- The Washington Times - Monday, May 22, 2006

The Washington Nationals won the “Converter Box” three-game series yesterday against the Baltimore Orioles, getting a 3-1 victory at RFK Stadium, and now the Nationals own the television rights of the Orioles until the teams meet next month at Camden Yards.

Nationals president Tony Tavares was presented with the first “Coaxial Cup” after the game, the trophy the winning team will hold until it loses a subsequent series. The names of Nationals players were etched into the trophy with the ceremonial “Terminator Tool” used when the cable company comes to cut off your service.

Not really, but that would spice up the rivalry a little bit, wouldn’t it — playing for TV rights, which right now fuel the animosity among fans from both sides.

No such luck, though. After yesterday’s game, the Nationals return to Mid-Atlantic Sports Network until they play the Orioles again.

Still, at least at RFK, the first regular-season series between the teams certainly picked up steam with the Nationals’ 8-3 win Saturday night and went up another notch with yesterday’s win because, after all, there haven’t been too many reasons this year for fans at RFK to get excited. They had only seen their team win four times in person until yesterday’s victory, which may have been the best day at RFK this season for atmosphere in the stands and play on the field.

The Nationals charged things up right from the start with three stolen bases and a run on an RBI single by Royce Clayton in the first inning and added two more runs in the fourth inning on an RBI single by Wiki Gonzalez and a sacrifice bunt by pitcher Livan Hernandez, which brought a standing ovation from the 32,152 on hand.

Hernandez did his part on the mound with his best start in three weeks, holding the Orioles to one run over seven innings. With the sun shining on a 77-degree day, it was good to be Nationals fans yesterday.

“It was absolutely one of the better days here, probably the best day,” manager Frank Robinson said.

But now it is back to the drudgery of having a team that most fans can’t watch on television because of the dispute between Comcast and MASN, Orioles owner Peter Angelos’ regional sports network, which has the rights to Nationals telecasts under a suspect deal made by Major League Baseball.

MLB is now trying to find a way out of that deal, or at least amend it somehow, because it now has owners — the Lerners — who will pay $450million for this team and surely will run out of patience if they have to continue to market a team in a vacuum.

Unfortunately, in Angelos, they are dealing with a legendary negotiating brick wall. Those who have done business with him jokingly say he will let a deal for paper clips sit on his desk for weeks at a time.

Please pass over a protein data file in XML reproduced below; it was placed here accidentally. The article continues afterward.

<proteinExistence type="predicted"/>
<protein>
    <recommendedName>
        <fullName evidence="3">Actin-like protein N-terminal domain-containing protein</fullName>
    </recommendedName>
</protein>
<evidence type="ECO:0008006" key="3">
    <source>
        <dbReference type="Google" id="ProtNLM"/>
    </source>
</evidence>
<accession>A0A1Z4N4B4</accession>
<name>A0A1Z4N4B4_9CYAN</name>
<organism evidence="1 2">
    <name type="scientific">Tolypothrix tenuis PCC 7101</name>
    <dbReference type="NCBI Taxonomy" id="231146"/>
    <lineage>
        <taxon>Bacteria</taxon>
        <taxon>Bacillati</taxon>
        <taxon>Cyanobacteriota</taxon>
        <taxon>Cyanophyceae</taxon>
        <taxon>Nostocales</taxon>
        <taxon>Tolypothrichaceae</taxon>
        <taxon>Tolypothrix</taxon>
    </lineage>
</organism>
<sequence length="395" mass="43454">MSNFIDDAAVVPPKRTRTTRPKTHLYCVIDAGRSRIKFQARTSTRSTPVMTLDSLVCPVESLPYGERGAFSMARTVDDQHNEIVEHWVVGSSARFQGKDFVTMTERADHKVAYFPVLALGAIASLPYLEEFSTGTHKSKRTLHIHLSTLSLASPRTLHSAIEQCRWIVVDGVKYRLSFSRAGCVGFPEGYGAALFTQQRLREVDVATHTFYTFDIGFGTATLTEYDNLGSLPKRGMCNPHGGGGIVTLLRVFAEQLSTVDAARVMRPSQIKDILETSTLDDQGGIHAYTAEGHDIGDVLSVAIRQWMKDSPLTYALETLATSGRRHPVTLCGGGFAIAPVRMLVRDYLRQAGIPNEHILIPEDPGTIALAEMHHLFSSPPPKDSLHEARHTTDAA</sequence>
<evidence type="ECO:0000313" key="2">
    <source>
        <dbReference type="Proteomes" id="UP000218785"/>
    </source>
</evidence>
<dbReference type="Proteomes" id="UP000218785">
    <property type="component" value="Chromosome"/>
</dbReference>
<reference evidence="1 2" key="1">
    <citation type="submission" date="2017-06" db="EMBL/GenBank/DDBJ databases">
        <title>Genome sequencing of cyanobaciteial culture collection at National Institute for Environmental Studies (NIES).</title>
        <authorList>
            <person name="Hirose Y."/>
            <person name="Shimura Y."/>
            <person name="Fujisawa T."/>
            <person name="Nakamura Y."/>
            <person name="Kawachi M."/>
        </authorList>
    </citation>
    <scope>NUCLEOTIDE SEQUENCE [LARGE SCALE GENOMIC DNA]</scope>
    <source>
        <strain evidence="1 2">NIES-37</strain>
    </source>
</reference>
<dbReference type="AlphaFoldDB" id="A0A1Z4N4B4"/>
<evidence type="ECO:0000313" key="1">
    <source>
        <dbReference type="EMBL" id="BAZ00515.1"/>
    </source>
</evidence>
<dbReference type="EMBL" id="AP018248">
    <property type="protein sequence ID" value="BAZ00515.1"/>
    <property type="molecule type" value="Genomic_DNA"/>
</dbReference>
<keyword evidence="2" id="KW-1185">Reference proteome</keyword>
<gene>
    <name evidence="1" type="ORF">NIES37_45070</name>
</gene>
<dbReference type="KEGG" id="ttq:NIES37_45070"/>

The answer, though, may have been staring everyone in the face yesterday at RFK after the completion of the Nationals-Orioles game, when the Class A Potomac Nationals took the field in a promotional major league-minor league doubleheader against the Salem Avalanche.

Minor league baseball.

The Nationals recently signed a four-year agreement with the Class AA Harrisburg Senators. Harrisburg is a big bone in Angelos’ throat. He wants to be there, and he wants it badly. That is where his franchise needs to expand marketing — into south and central Pennsylvania.

It’s a nice market for the Nationals, but the direction this franchise needs to market is south of the District into Virginia. So why not put the rights to Harrisburg (which would love to have the Orioles as well) on the table in the cable television negotiations to sweeten the pot a little bit?

The Potomac club in Prince William County will be moving into a new ballpark within two years, and it would be natural for them to move up to Class AA and for the Nationals to find another Class A affiliate somewhere else in Virginia — maybe even Salem, where a Nationals affiliation would be far more attractive there than the current Houston Astros connection.

It may be a minor league solution to a major league problem, but it is the biggest problem facing the Nationals’ new owners. It is also getting in the way of developing any sort of serious rivalry between fans of both sides because right now the Orioles have a collective thumb pressed down on the Nationals’ future.

For this rivalry to grow, both sides need to be on equal footing. Otherwise, it is nothing but bitterness.

“This thing takes years,” Robinson said of the rivalry. “It doesn’t take three games. This is just a sample, really. This thing will build over time and has a good chance to be a rivalry and a very good one. But let’s not try to force it into what it is not yet. Right now it is for bragging rights.”

Washington fans can brag that their team beat the Orioles in the inaugural regular-season series. But Baltimore fans can say, “That’s nice. What channel is your team on tonight?”

Got a question about the Nats? Mark Zuckerman has the answers. To

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